If that long-ago sports writer, Charles (his friends called him Chuck) Dickens, happened to be the beat writer for the Utah Jazz, he would definitely call the 2010-11 campaign "A Tale of Two Seasons."

Buoyed by a brilliant 15-5 start which included an impressive four-game road sweep of Miami, Orlando, Atlanta — all headed for the Eastern Conference playoffs — and Charlotte, hopes were running mighty high.

It looked like it would be business as usual — another solid winning season — for the guys from Salt Lake City. Certainly another NBA playoff berth was just a formality, wasn't it?

After all, through the first 40 games of the season, the Jazz were 27-13 and appeared well on their way to a possible top-four finish in the Western Conference. A division championship and a deep postseason run were definitely not out of the question.

Ah, yes, those were what Mr. Dickens would certainly call the best of times.

Then, a not-so-funny thing happened to the Jazz on their way to a successful season — injuries started taking their toll, there was a stunning coaching change, followed by a shocking trade — and what was once such a promising Jazz season started to unravel.

Over their last 36 games, the Jazz have come apart at the seams, going a dreadful 9-27. Yes, just 9 wins in their last 36 games, a woeful .250 winning percentage that rivals the lousiest teams in the league.

In fact, over that 36-game span, only four other teams in the entire NBA — Toronto, Washington, Cleveland and Minnesota, who've each gone 7-29 — have been worse than Utah.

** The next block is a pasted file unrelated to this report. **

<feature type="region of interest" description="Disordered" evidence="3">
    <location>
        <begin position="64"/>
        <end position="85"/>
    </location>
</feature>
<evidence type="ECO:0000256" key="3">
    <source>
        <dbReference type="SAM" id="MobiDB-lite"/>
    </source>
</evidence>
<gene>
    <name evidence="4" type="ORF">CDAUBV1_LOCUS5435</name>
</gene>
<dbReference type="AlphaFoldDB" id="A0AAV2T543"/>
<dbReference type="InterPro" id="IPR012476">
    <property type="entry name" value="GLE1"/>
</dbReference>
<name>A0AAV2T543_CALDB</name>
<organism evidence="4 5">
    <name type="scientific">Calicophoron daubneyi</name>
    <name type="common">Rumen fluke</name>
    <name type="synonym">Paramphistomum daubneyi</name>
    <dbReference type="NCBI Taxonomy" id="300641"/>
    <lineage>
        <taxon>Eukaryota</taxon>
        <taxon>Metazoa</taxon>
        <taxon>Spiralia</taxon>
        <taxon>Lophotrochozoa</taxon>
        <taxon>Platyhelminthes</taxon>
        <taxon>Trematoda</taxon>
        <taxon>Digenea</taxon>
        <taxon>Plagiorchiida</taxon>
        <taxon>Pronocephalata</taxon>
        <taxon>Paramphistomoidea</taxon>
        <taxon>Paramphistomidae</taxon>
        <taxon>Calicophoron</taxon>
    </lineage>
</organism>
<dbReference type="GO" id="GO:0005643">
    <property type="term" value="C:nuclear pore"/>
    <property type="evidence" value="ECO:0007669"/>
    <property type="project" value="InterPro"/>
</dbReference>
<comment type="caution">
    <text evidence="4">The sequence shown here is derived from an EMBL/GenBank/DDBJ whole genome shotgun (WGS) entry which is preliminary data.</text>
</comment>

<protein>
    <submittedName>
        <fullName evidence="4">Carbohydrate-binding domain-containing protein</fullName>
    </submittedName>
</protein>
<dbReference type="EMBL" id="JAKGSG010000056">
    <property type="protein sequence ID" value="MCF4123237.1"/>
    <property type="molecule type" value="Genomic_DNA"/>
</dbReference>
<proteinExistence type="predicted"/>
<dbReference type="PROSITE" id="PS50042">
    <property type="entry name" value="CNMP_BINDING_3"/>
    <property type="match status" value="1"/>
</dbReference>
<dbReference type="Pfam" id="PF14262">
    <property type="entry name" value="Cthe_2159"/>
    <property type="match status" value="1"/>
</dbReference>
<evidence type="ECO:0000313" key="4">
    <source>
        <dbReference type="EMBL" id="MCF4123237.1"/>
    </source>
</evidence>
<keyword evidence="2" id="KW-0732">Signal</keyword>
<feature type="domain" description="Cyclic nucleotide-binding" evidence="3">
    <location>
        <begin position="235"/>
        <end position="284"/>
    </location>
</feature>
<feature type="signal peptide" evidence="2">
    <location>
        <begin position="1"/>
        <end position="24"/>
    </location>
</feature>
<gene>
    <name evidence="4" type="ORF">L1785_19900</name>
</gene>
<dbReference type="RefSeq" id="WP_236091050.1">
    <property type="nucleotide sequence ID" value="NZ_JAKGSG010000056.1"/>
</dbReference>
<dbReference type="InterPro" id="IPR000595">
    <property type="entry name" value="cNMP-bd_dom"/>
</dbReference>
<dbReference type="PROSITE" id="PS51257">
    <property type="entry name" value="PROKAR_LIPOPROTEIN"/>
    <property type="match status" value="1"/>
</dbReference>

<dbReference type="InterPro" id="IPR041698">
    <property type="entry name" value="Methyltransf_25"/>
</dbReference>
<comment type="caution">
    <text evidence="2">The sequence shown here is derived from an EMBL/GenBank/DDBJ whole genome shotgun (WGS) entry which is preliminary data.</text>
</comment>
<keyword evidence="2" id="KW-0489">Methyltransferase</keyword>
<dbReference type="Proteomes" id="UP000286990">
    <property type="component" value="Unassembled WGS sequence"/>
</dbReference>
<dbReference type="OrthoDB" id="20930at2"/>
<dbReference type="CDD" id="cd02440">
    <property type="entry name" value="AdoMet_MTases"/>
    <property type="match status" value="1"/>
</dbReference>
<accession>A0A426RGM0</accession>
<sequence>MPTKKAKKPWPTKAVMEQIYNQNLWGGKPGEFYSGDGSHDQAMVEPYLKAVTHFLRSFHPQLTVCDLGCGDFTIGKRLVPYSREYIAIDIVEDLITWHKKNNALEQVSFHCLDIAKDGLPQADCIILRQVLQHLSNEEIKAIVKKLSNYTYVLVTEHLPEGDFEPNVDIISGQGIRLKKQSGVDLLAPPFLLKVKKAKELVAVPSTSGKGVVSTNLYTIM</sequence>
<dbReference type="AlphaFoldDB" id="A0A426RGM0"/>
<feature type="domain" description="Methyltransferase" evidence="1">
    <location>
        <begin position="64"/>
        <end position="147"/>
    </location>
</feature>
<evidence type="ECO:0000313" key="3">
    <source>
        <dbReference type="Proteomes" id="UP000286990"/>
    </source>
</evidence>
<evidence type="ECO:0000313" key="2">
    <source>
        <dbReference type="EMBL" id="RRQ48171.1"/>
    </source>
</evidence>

That means that, in the second half of the season, the Jazz have sucked even more than perennial losers like the L.A. Clippers and the Sacramento Kings, for badness sake!

Lottery teams Golden State, New Jersey and Detroit have all been better that Utah over the last 40 games. Indeed, it almost feels like the Jazz have become the Clippers, Kings, Wizards or Nets themselves over that span. They lost twice to the Wizards, twice to the Warriors, once each to the Pistons and Timberwolves, and got blown out in what was a must-win game against Memphis.

Sadly, these are definitely the worst of times.

The Jazz have transformed that solid 27-13 midseason slate into a frustrating 36-40 record, staggering to the finish line of what has become a forgettable season.

But with all that's gone wrong, and the way they ruined those high hopes with such a terrible tailspin, it might take years of therapy to forget this one.

With six games to go in the regular season, they've already been eliminated from the playoff chase, sitting 11th in the Western Conference standings. They've lost seven straight games and, with the way things are going, might not win another game this season.

Jerry Sloan abruptly quit as their coach — heck, maybe he saw this train wreck coming — and they traded away their best player, Deron Williams. But the downward spiral had already started before Sloan or D-Will left the building.

There have been recent nights when Devin Harris, Raja Bell, Andrei Kirilenko and Mehmet Okur — what would constitute four-fifths of a decent lineup on the floor — have all been out with injuries. The team's health and lack of depth have become a constant concern.

With the glorious way it began and the dreadful way it's finishing, this season is far more difficult to stomach than Utah's 26-win season of 2004-05, because that team didn't tantalize or tease fans with its strong start like this year's team did. Back then, we figured from the get-go they probably weren't going to be very good, and sure enough, they lived down to our expectations.

Now, questions abound about the future of this franchise because, unless they can somehow catch lightening in a bottle again like they did by drafting John Stockton and Karl Malone, things look pretty bleak these days, and down the road, too.

For Jazz fans and this proud franchise, it's the worst of times indeed.

EMAIL: rhollis@desnews.com